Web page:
Eagles spread their wings for the next season

Neal Magnet Middle School’s soccer team calls themselves more than a team. They yell “familia” at the top of their lungs even after running drills for their coaches and an overtime tied game. (Staff photo by Sarah Kaylan Butler)

Neal Magnet Middle School hosted its first-ever cookout, which featured four athletic events on the Eagle’s home turf on Oct. 20.

The mission, as set by co-athletic directors Sam Young and Kathryn Regalado, was to cultivate school spirit and raise funds for the 2016-2017 athletic year’s athletic department.

“I’m a little bit nervous, because if you miss the ball, the pressure is all on you,” Yori Mouzon, an 8th grade student at Neal Magnet Middle School, said before she played her last volleyball match of the season.


“Honestly, I’ve always been like a cheerleader girl, but I wanted to try something different that was out of my comfort zone,” Yori Mouzon said. (Staff photo by Sarah Kaylan Butler)

Mouzon and her teammates practiced approaching and attacking the ball before the game.

Huddled together, the team listened intently to their coach with the image behind them of their school mascot — the eagle. The paint on the gym wall read, “Just Can’t Hide that Eagle Pride.”

“Hey, ladies, you should be loud and proud!” Regalado, who’s also the volleyball coach and social studies teacher, said, encouraging her “lady Eagles.”

Regalado serves as one member of a team of teachers who give their time to coach volleyball, cross-country, football and soccer teams.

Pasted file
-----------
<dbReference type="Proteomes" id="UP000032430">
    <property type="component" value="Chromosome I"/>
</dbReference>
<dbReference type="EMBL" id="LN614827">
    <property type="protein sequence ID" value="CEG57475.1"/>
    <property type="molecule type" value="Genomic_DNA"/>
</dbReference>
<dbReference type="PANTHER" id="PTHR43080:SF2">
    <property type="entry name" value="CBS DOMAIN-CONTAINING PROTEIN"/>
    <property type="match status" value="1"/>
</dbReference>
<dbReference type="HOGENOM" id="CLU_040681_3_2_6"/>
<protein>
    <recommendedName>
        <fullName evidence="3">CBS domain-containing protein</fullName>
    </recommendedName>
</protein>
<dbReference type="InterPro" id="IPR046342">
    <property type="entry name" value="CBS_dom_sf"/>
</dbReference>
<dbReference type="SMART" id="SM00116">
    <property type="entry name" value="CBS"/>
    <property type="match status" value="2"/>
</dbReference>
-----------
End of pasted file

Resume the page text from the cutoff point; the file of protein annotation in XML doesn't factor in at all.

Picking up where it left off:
Regalado said she’s seen her volleyball team improve this year even though they haven’t won as many games as they’d like.

Megan Edwards, the cross-country coach and math teacher, said, as an onlooker, she agreed with Regalado.

“Our games last longer,” Edwards said. “They don’t last five minutes, and we don’t get killed any more.”

The Eagles’ football team has also experienced growth. The students and teachers believed in their football team this year and the players came through for them with only one loss the whole season. During the previous year, the team had three wins and four losses.

On the day of the season-end cookout, the Eagles’ football team beat Sherwood Githens Middle School, 26-6.

The volleyball team ultimately lost the set, 2-3, but for Mouzon, it didn’t feel like a loss.

“But I’m still proud because we did play really good. For me, this was the best game,” Mouzon said.

The boys soccer team tied DSA, 1-1.

“The kids are doing well. It’s the last game of the season, and at this point we don’t really have a chance to go to the tournament, but we talked to the team yesterday about just playing well and making sure you win the last game of the season,” James Shafto, one of the boys soccer coaches and math teacher, said. “And that’s what they’re doing. They’ve done really well. They’ve played really hard.”

After the soccer game, the coaches kept the athletes focused and hyped by running a few drills to create a team attitude. They ended their sets of push-ups by proclaiming they are “familia” and Eagles.

“I enjoy rushing the ball, playing the ball and scoring goals,” 7th grade soccer player Juan Carlos Polanco said.